Are party promises to spend more on medical care always a good thing?

The election is upon us, and unsurprisingly, health care is a main area of focus for all political parties asking for our votes against the backdrop of COVID-19.

The pandemic has shown us how fortunate we are to enjoy publicly funded medical care, strong health infrastructure, and a committed and resilient health work force. We thank them.

Unfortunately, it has also highlighted the gaps and inequities that we knew existed prior to COVID-19 – but which we have been far too slow to address. These challenges are all too visible in the disproportionate impact of the pandemic on women, racialized communities, people with lower incomes, and those who are geographically or socially marginalized.

All major political parties have committed, in some manner, to strengthening the federal role in health care. Conservatives plan to “inject $60 billion into our healthcare system over the next ten years” through increases to the money provinces receive via the Canada Health Transfer (CHT). While their platform is not yet costed, it seems like this promise comes on top of the $37 billion already budgeted for the CHT over the next five years by the Liberal’s last budget. The NDP wants to expand the publicly funded health care system to include mental health services, elder care, dental care and vision care.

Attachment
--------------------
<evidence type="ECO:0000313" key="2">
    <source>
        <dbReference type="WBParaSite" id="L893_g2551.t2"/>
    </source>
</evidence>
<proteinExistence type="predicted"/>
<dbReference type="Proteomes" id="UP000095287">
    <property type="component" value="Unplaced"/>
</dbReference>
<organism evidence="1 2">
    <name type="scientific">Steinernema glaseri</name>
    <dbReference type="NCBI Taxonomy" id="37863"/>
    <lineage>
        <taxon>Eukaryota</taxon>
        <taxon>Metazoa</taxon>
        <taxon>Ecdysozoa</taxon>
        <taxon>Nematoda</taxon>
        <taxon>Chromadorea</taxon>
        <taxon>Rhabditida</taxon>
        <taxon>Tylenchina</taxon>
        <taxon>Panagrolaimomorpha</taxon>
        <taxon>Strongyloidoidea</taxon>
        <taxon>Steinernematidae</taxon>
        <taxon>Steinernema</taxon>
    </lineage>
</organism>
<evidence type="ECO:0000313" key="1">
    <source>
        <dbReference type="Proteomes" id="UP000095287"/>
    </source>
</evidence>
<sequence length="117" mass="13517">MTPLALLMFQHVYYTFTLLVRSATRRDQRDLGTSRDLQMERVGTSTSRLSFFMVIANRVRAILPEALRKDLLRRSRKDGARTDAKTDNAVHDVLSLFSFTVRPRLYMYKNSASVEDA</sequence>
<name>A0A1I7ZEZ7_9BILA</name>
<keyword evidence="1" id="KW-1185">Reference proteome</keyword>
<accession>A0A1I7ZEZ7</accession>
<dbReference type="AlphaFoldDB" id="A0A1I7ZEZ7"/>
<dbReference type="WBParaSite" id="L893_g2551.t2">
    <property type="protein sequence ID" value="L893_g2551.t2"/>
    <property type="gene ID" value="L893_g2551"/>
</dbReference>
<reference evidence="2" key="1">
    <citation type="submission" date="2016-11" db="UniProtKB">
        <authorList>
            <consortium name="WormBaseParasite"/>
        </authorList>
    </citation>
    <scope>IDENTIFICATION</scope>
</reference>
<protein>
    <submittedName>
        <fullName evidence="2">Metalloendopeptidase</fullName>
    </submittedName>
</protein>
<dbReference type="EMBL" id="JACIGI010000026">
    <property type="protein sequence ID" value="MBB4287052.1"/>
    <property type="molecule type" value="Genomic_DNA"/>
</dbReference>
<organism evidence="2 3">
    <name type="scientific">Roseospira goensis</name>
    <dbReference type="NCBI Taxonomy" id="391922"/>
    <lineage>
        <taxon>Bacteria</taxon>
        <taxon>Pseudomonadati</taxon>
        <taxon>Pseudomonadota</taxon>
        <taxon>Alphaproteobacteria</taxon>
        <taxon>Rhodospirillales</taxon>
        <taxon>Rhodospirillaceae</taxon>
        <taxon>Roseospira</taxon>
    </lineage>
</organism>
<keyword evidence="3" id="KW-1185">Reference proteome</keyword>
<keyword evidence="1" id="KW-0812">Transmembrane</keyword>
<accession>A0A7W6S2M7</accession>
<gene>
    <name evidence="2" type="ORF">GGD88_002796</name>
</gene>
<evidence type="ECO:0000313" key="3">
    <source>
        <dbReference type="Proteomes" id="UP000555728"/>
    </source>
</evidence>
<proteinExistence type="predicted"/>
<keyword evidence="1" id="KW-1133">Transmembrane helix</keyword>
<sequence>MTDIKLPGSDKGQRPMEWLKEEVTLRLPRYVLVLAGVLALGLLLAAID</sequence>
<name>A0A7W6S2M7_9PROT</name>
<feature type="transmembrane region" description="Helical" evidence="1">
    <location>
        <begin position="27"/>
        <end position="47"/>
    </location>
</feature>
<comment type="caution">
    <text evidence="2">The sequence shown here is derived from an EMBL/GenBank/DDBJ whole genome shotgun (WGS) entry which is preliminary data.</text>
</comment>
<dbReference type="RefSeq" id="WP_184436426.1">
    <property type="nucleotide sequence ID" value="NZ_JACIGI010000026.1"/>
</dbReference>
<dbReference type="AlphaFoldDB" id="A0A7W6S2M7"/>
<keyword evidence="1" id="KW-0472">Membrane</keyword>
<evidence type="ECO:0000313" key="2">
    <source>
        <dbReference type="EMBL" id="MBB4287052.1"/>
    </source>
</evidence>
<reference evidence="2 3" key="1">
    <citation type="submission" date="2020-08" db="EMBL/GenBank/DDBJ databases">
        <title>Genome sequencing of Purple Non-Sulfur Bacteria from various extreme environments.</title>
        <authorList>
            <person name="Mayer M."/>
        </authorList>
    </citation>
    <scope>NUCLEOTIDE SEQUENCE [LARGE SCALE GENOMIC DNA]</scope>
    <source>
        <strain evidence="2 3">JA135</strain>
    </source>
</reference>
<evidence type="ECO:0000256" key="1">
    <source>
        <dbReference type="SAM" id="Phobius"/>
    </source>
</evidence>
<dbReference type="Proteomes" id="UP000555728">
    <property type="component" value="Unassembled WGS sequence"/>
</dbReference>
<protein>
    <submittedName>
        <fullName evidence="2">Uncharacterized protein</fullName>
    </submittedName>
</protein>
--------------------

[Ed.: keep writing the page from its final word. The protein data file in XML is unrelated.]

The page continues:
So – billions and billions in new medical care spending is a good thing, right? Federal leadership candidates are unified around health as a core priority for Canadians. And Canadians agree with this assessment. Recent public opinion polling commissioned by Canada’s Department of Finance found that we identify physical health and mental health among our top 3 most important determinants of quality of life.

Case closed. We can go to the polls confident that all parties will be investing in the health of Canadians.

Hold on… not so fast. They may be investing in health care – but is this the same thing as investing in health? The answer is No.

Decades of public health and policy research confirm that health doesn’t start with medical care – it starts where we are born, grow, live, work and age. In other words, social, economic, environmental, cultural, and other factors that affect our experiences across the life course all importantly shape our health. The shorthand for these diverse factors is ‘social determinants of health’.